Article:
Chrysler’s 6.2L supercharged Hemi in the Dodge Challenger SRT Hellcat is one of nearly 40 engines being evaluated as part of the 2015 Ward’s 10 Best Engines competition.
WardsAuto editors are evaluating the Hellcat V-8 in both the 2-door Challenger and 4-door Charger, although only the Challenger creeps in below the $60,000 base price cap.
These hellacious Dodges represent the most powerful cars we’ve ever tested for 10 Best Engines.
Every year, we anticipate the end of the horsepower war, and every year an automaker, generally from Detroit, keeps the muscle-car flame burning with an outlandish show of brute strength.
Two years ago, it was the Ford Shelby GT500 with a 5.8L supercharged V-8 that made 662 hp and edged out the 580-hp Chevrolet Camaro ZL1 for a spot on the Ward’s 10 Best Engines list.
This year, it’s Chrysler’s turn to hoist the heavyweight crown with a massively re-engineered Hemi “Hellcat” pushrod V-8 said to corral the cumulative force of 707 ponies. That’s 2,828 hooves pounding furiously across the prairie. Take cover immediately.
Honestly, the Hellcat is more docile than demonic when trotting around town. It’s perfectly content going to the grocery store or dropping the kids off at school.
The 8-speed automatic has a lot to do with this purring sensation. The Hellcat’s engine controller is programmed specifically to upshift as soon as possible. Cruising surface streets at 46 mph (74 km/h), the engine reaches eighth gear and feels downright sleepy, trundling along as low as 950 rpm – darn close to the 750-rpm idle speed.
Mind you, that idle speed is constant with the manual transmission and when the automatic transmission is in neutral. Shift the auto into drive, and the idle speed will fall to 680 rpm. The goal is to allow just enough combustion instability so the car will rumble and shake ever so slightly – in deference to carburetor-fueled muscle cars of the past.
Cat Out of Bag
But put the hammer down and this angry cat is out of the bag. The supercharger winds up with amazing speed and is nearly as loud as the engine itself. Think of the last wind tunnel demo you experienced.
Redline is 6,200 rpm, and power delivery is astounding as engine speeds rise. Everyone should experience 5,500 rpm at least once. You can do it in third gear on the freeway and still be close to the speed limit. Like Lay’s potato chips, you’ll want to do it again. Obviously, a track is necessary to fully stretch this feline’s legs – count that as a negative.
The GT500’s supercharged V-8 was impressive as well, but overall that car was more difficult to control. Even when you didn’t want to drive fast, the GT500 could get sideways just exiting your neighborhood.
On the other hand, the Challenger Hellcat is well-suited as a daily driver, largely because it’s nearly 700 lbs. (318 kg) heavier. Mass generally is the enemy, but not when 707 hp is involved.
We’ve covered exhaustively the technology wrapped into this engine, from the reinforced crankshaft and bulkheads in the block and the extra-strong alloy pistons to the bigger fuel lines, heat-treated cylinder heads and the crushed industrial diamonds necessary for the proper friction to spin the twin-screw IHI supercharger fast enough to blow 1,059 cu.-ft. (30,000 L) of air per minute into the combustion chambers.
Another cool feature is the 2-stage variable fuel pump created specifically for the Hellcat. Fuel pumps traditionally function at a fixed pressure. But in an attempt to curb consumption, the engineers designed a pump that works at two different pressures.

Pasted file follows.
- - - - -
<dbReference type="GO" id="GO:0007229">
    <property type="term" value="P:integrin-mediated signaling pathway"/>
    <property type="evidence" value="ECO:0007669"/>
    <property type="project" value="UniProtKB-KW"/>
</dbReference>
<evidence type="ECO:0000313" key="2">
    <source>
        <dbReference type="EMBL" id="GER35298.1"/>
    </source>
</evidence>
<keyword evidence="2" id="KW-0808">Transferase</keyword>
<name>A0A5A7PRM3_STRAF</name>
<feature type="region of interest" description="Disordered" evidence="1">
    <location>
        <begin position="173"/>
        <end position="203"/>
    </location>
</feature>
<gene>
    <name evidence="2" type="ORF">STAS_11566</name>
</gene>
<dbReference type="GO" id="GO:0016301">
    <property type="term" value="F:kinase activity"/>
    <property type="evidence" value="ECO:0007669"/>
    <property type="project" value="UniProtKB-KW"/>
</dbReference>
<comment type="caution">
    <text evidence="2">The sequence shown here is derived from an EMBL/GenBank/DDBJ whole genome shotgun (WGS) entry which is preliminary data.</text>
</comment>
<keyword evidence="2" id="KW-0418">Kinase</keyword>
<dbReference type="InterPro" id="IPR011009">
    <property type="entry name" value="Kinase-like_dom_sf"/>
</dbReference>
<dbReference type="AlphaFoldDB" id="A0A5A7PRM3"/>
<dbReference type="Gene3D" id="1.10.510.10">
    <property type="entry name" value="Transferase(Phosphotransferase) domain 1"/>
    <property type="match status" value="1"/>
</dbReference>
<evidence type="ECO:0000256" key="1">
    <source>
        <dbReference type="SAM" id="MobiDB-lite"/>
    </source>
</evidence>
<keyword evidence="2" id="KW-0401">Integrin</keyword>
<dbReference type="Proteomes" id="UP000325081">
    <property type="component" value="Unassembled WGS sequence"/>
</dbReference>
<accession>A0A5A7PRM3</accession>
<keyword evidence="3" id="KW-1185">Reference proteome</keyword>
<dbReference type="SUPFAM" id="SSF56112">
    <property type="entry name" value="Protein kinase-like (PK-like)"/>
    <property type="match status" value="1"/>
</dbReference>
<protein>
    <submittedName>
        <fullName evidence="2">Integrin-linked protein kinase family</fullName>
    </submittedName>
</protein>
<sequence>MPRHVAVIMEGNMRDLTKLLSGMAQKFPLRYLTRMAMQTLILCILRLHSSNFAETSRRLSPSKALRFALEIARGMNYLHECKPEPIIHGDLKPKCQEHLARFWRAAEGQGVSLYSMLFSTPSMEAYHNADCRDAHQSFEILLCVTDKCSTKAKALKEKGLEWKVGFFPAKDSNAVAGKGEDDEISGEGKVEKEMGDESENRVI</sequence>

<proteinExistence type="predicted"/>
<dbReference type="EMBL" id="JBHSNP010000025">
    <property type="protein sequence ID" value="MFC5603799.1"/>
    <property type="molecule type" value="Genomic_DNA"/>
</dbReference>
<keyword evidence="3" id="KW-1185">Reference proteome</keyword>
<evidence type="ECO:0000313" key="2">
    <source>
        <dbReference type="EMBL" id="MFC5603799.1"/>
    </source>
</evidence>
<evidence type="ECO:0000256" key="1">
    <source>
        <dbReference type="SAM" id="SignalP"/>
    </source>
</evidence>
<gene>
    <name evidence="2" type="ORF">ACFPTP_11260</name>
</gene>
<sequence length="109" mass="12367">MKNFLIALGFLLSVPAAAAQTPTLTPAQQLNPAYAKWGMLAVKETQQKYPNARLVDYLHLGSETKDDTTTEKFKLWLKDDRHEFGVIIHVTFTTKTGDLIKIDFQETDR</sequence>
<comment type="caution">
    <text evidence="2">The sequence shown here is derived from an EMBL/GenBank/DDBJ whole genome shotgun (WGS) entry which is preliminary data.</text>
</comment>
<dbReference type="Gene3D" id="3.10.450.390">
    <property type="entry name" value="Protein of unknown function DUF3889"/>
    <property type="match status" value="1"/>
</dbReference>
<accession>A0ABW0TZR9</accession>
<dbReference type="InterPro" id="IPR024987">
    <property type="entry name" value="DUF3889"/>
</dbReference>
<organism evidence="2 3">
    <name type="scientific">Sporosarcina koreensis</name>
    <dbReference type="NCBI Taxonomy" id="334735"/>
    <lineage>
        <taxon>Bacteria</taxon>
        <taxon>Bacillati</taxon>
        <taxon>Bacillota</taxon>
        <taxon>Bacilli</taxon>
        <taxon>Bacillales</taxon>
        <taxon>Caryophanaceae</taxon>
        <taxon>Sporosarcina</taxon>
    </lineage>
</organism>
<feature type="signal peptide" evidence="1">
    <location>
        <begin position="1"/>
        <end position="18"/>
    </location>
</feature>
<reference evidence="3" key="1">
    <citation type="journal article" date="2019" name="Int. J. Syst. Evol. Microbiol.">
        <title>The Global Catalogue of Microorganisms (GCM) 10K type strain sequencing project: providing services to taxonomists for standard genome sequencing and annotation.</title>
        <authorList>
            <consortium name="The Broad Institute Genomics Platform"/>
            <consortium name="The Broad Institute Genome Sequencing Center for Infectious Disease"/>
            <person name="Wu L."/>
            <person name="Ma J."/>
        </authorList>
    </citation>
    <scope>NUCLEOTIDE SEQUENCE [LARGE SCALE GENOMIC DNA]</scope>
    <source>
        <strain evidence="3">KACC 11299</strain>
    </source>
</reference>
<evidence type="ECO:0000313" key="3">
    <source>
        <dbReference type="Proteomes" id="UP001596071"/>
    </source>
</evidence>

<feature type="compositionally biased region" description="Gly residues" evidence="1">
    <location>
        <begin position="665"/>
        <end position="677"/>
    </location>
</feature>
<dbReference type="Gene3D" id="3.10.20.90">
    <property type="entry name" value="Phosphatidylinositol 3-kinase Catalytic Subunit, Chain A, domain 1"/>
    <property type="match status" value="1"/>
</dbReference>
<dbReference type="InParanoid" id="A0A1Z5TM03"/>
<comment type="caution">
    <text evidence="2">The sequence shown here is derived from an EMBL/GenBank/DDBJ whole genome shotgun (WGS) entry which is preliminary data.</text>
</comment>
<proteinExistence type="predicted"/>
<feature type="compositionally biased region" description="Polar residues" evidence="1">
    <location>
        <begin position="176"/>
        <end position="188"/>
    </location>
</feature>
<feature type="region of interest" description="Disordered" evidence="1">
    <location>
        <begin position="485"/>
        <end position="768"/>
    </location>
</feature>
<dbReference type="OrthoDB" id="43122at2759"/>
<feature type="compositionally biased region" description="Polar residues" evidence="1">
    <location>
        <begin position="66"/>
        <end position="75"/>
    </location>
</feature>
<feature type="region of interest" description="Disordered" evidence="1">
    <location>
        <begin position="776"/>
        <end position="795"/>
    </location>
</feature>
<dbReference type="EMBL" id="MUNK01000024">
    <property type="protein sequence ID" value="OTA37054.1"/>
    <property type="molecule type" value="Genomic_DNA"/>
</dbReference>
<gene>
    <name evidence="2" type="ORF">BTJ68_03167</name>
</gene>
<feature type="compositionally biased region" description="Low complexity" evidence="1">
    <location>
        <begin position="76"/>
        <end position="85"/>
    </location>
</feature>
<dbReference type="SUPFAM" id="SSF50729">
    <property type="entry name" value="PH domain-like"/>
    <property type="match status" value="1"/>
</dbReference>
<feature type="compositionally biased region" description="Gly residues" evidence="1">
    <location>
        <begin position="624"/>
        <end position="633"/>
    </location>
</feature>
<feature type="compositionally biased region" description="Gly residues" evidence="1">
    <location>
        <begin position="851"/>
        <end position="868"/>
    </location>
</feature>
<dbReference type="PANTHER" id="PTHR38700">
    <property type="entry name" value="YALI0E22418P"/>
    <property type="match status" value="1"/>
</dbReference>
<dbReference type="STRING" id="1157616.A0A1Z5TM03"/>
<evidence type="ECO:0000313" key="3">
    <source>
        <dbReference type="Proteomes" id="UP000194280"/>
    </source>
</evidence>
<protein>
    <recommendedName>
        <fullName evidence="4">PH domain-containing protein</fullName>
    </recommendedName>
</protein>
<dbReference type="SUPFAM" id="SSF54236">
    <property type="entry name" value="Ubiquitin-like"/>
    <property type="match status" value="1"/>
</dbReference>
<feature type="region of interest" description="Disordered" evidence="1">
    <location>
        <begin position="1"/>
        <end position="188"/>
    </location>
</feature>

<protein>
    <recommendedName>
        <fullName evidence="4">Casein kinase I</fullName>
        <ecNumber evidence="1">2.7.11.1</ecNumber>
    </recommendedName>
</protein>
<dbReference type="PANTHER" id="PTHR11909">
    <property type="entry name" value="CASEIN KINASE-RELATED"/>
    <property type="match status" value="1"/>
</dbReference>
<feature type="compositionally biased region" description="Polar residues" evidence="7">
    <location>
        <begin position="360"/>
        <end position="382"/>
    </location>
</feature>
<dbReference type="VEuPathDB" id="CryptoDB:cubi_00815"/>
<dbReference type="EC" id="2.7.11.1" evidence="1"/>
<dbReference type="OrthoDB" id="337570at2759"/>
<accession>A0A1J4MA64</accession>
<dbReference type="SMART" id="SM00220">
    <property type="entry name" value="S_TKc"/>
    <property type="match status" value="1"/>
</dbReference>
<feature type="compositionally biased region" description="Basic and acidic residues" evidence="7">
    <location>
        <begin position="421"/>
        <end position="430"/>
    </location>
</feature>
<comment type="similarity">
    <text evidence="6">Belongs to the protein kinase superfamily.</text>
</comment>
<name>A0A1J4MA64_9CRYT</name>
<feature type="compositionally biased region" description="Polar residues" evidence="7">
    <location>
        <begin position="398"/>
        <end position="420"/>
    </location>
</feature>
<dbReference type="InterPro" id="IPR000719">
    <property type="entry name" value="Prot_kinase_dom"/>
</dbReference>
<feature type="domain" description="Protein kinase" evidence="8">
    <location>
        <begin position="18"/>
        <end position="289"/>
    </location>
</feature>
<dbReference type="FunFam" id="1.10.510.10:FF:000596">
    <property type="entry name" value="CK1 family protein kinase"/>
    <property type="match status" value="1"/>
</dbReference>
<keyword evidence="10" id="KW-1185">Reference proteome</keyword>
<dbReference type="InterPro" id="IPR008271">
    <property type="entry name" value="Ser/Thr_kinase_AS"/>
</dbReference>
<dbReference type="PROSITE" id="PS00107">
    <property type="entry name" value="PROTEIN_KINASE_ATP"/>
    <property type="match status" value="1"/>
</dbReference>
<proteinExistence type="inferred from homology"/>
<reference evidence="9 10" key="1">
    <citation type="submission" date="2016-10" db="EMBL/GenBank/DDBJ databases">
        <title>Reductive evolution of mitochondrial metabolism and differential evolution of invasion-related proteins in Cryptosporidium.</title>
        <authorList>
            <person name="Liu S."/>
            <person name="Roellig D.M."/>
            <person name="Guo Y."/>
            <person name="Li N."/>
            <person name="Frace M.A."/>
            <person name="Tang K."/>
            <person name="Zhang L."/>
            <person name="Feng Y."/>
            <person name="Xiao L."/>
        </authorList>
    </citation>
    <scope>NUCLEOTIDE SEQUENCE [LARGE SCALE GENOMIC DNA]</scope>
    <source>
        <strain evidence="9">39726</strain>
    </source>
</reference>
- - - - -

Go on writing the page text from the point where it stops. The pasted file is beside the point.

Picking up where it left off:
Most of the time, it’s in 29-psi (2-bar) mode, providing enough fuel for idle and low load. But under acceleration, particularly wide-open throttle, the pump works at a pressure of 80 psi (5.5 bar) to deliver enough fuel to quench the Hellcat’s thirst.
Despite the high-tech add-ons, ultimately this remains a pushrod engine with conventional multi-port fuel injectors (because they help with cooling and in keeping cost down). The Chevy Corvette LT1 6.2L naturally aspirated V-8 made our list last year and makes a mere 460 hp.
Relative to the Hemi Hellcat, the Corvette V-8 is considerably newer, integrating cylinder deactivation, direct injection, an aluminum block and a higher compression ratio. GM’s small-block engine family was all-new last year. Can’t say the same about the Hemi.
Hellcat v. Small-Block
But the Hellcat deserves a serious look because of Chrysler’s ability to keep the base price $1,705 below our $60,000 price cap. Factor in the $1,700 gas-guzzler tax, and the Hellcat coincidentally slips under the price cap by $5 (exactly like the GT500 two years ago).
GM also has a supercharged version of its new small-block in the Corvette Z06, but it’s too expensive for our competition. So that means this year’s muscle-car war, for 10 Best Engines purposes, is between the Hellcat and the 460-hp LT1 in the base Corvette. How does the new Ford Mustang’s 2.3L EcoBoost 4-cyl. fit into this mix?
By way of comparison, most editors averaged 18 mpg (13 L/100 km) last year with the Corvette LT1. After editors have driven several hundred miles in the Hellcat this month, the trip computer reads 15.6 mpg (15 L/100 km).
But calculating fuel economy old-school after driving the first 240 miles (386 km), the tally is less impressive: 14.7 mpg (15.9 L/100 km). Last year, while testing the much-lighter GT500 as a returning winner, several editors achieved better than 16 mpg (14.6 L/100 km).
If people weren’t buying them, automakers wouldn’t make them. Clearly, there’s a niche market, and halo cars are great for showroom traffic.
Chrysler did a terrific job making this car perfectly acceptable for daily driving, which begs the question: Why does a daily driver need 707 hp?
And where’s this high-output trend ultimately taking us? When automakers have to achieve a fleet average of 54.5 mpg (4.3 L/100 km) in 2025, will the Hellcat still be around, or collecting dust at the Chrysler Museum?